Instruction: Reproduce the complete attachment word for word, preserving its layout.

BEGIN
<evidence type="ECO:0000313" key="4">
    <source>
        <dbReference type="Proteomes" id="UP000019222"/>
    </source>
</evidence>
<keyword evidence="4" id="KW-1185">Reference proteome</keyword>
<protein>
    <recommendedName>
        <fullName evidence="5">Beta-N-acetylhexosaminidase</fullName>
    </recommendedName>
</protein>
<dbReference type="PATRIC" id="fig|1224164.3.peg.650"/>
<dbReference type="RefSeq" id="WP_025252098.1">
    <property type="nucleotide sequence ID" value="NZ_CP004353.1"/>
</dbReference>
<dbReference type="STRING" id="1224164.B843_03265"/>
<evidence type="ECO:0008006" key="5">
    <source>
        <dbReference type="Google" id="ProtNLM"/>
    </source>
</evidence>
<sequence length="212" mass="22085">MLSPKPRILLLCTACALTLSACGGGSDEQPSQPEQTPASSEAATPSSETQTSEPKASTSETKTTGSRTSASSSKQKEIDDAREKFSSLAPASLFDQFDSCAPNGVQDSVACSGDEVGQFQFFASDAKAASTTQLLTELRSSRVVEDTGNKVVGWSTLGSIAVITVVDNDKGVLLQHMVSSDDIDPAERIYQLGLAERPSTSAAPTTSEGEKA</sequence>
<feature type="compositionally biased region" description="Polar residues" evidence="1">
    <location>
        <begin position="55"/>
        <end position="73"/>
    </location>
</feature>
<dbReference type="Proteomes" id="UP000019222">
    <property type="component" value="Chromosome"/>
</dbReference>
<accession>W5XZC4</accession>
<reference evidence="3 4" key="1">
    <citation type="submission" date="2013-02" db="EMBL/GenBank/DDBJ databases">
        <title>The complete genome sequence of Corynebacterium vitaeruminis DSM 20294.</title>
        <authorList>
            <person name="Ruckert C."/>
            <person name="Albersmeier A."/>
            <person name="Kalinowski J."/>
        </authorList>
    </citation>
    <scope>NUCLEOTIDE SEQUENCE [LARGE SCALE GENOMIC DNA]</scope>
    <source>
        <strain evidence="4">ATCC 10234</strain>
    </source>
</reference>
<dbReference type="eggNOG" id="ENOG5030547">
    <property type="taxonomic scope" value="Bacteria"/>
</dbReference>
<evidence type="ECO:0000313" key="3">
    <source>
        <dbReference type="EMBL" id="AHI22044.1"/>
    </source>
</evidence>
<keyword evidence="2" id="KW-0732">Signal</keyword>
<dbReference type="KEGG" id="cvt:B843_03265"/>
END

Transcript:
<evidence type="ECO:0000313" key="4">
    <source>
        <dbReference type="Proteomes" id="UP000019222"/>
    </source>
</evidence>
<keyword evidence="4" id="KW-1185">Reference proteome</keyword>
<protein>
    <recommendedName>
        <fullName evidence="5">Beta-N-acetylhexosaminidase</fullName>
    </recommendedName>
</protein>
<dbReference type="PATRIC" id="fig|1224164.3.peg.650"/>
<dbReference type="RefSeq" id="WP_025252098.1">
    <property type="nucleotide sequence ID" value="NZ_CP004353.1"/>
</dbReference>
<dbReference type="STRING" id="1224164.B843_03265"/>
<evidence type="ECO:0008006" key="5">
    <source>
        <dbReference type="Google" id="ProtNLM"/>
    </source>
</evidence>
<sequence length="212" mass="22085">MLSPKPRILLLCTACALTLSACGGGSDEQPSQPEQTPASSEAATPSSETQTSEPKASTSETKTTGSRTSASSSKQKEIDDAREKFSSLAPASLFDQFDSCAPNGVQDSVACSGDEVGQFQFFASDAKAASTTQLLTELRSSRVVEDTGNKVVGWSTLGSIAVITVVDNDKGVLLQHMVSSDDIDPAERIYQLGLAERPSTSAAPTTSEGEKA</sequence>
<feature type="compositionally biased region" description="Polar residues" evidence="1">
    <location>
        <begin position="55"/>
        <end position="73"/>
    </location>
</feature>
<dbReference type="Proteomes" id="UP000019222">
    <property type="component" value="Chromosome"/>
</dbReference>
<accession>W5XZC4</accession>
<reference evidence="3 4" key="1">
    <citation type="submission" date="2013-02" db="EMBL/GenBank/DDBJ databases">
        <title>The complete genome sequence of Corynebacterium vitaeruminis DSM 20294.</title>
        <authorList>
            <person name="Ruckert C."/>
            <person name="Albersmeier A."/>
            <person name="Kalinowski J."/>
        </authorList>
    </citation>
    <scope>NUCLEOTIDE SEQUENCE [LARGE SCALE GENOMIC DNA]</scope>
    <source>
        <strain evidence="4">ATCC 10234</strain>
    </source>
</reference>
<dbReference type="eggNOG" id="ENOG5030547">
    <property type="taxonomic scope" value="Bacteria"/>
</dbReference>
<evidence type="ECO:0000313" key="3">
    <source>
        <dbReference type="EMBL" id="AHI22044.1"/>
    </source>
</evidence>
<keyword evidence="2" id="KW-0732">Signal</keyword>
<dbReference type="KEGG" id="cvt:B843_03265"/>